Two Held but All Accepted in Haras du Pin Final Horse Inspection

Britain’s Mollie Summerland, second overnight with Charly van ter Heiden. Photo by Tilly Berendt.

We know that weather chat is neither sexy nor zesty in any way, but when you’re at an event that’s been as hot as Haras du Pin — and that’s hot enough that we’ve been listening to regular fire warnings over the tannoys, because much of France is ablaze at the moment — the biggest headline of the morning really is the fact that we’re delighting in a ten degree drop today. What joy! What relief! What a sweet surge of merciful energy that’s reinjecting itself into our veins! We can almost function as normal human beings again. Almost.

Anyway, back to the important business of horsing. There was an early start for everyone today, because although this week’s competition is a CCIO4*-S, it’s being run like a CCI4*-L — that is to say, we’ve had first and final horse inspections, we did cross-country yesterday, and now we’re looking ahead to a showjumping finale that’s going to be seriously tense, because the margins throughout the leaderboard are SO close. Our two-phase leaders, Michael Jung and fischerChipmunk FRH, go into showjumping on a score of 22.8, which gives them just one second, or 0.4 time penalties, to play with over second-placed Mollie Summerland and Charly van ter Heiden, who are on 23.3. Third-placed Maxime Livio and Api du Libaire sit 3.4 penalties behind Mollie, and from then on out, the margins are fractional, which means we could see plenty change in this afternoon’s competition — both as far as the final leaderboard is concerned, and in the race for Pratoni selection.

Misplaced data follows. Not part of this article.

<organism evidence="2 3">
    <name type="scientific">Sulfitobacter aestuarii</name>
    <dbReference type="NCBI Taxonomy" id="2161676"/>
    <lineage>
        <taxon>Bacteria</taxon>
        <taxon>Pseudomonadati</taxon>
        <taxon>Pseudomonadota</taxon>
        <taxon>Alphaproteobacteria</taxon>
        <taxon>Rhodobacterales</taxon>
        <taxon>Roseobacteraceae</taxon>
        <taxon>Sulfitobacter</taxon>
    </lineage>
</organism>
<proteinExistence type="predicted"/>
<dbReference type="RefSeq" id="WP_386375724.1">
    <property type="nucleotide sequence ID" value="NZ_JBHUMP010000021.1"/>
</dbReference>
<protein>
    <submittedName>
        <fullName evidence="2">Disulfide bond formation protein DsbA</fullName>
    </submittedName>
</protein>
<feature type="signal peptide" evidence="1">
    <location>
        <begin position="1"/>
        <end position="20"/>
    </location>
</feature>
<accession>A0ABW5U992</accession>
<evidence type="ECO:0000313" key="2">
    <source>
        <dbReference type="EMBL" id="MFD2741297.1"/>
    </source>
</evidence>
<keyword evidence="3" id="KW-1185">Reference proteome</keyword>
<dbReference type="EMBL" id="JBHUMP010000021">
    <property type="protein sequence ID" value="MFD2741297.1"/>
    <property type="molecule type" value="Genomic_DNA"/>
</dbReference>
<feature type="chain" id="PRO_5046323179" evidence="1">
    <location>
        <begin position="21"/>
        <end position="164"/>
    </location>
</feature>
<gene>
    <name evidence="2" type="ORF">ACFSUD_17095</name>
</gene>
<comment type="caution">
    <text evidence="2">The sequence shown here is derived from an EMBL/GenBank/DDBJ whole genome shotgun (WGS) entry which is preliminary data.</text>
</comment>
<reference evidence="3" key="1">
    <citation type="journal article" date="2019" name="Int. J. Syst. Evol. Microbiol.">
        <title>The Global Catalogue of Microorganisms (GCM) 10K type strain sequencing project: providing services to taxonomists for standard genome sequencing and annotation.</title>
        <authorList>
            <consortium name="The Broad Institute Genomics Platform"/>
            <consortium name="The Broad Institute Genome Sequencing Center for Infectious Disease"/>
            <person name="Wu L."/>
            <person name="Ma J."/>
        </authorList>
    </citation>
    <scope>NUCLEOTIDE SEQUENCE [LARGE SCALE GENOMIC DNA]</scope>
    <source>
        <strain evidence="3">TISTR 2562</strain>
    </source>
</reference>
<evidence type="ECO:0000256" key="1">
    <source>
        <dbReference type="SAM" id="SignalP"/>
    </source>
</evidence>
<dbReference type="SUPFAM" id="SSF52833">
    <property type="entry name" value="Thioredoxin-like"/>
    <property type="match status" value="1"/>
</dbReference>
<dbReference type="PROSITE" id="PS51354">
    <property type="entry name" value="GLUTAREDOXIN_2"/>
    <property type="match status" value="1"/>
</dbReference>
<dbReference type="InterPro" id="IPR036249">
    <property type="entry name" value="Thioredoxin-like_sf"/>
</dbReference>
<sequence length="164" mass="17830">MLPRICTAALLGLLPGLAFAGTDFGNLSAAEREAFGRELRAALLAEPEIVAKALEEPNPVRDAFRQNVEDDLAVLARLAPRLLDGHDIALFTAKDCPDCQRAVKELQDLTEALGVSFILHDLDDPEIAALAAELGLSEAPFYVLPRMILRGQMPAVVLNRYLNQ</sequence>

Head groom Lena Steger presents Michael Jung’s fischerChipmunk FRH, who leads the way after two phases. Photo by Tilly Berendt.

Foreshortening the field slightly, two horses were withdrawn prior to the start of this morning’s final horse inspection, which was held before the ground jury of president James Rooney (IRL), Nikki Herbert (GBR), and Emmanuelle Olier (FRA). France’s Barbara Sayous opted to pull Opposition Filmstar (62nd place) from the line-up, and Austria’s Dr Harald Ambros made the same call with his Lexicon 2 (82nd), which means that the three-strong Austrian team is now effectively out of contention for the Nations Cup. That gives us a final field of 89 as we look towards the final phase.

Patrick Rüegg and Fifty Fifty: held, but then accepted into the final phase. Photo by Tilly Berendt.

A further two horses were sent to the holding box throughout the course of the morning’s inspection, but both were subsequently accepted after a re-inspection and a couple of tense bits of deliberation: they were Luc Chateau‘s Viens du Mont for France and Patrick Rüegg‘s Fifty Fifty for Switzerland. Malin Josefsson‘s Golden Midnight, representing Sweden, was also asked to trot again, though was then accepted.

China’s Huadong Sun presents his Tokyo mount, Lady Chin Van’t Moerven Z. Photo by Tilly Berendt.

In the team standings, Germany leads the way on a two-phase score of 86.3, which puts them a full fence and six time penalties ahead of second-placed France, who are on an aggregate score of 92.9. The New Zealand team holds third place provisionally on 94.1, while the Brits are knocking on the door on 94.5. The first batch of riders is due to jump from 11.30 a.m. local time (10.30 a.m. BST/5.30 a.m. EST), and the top thirty will commence from 15.30 local time (14.30 BST/9.30 a.m. EST). As always, you can watch along via FEI TV/ClipMyHorse — and keep it locked onto EN for a full report of all the action and what it might mean for next month’s World Championships.

Here’s another look at that top ten going into the final phase:

The top ten at Haras du Pin after a long day of cross-country.

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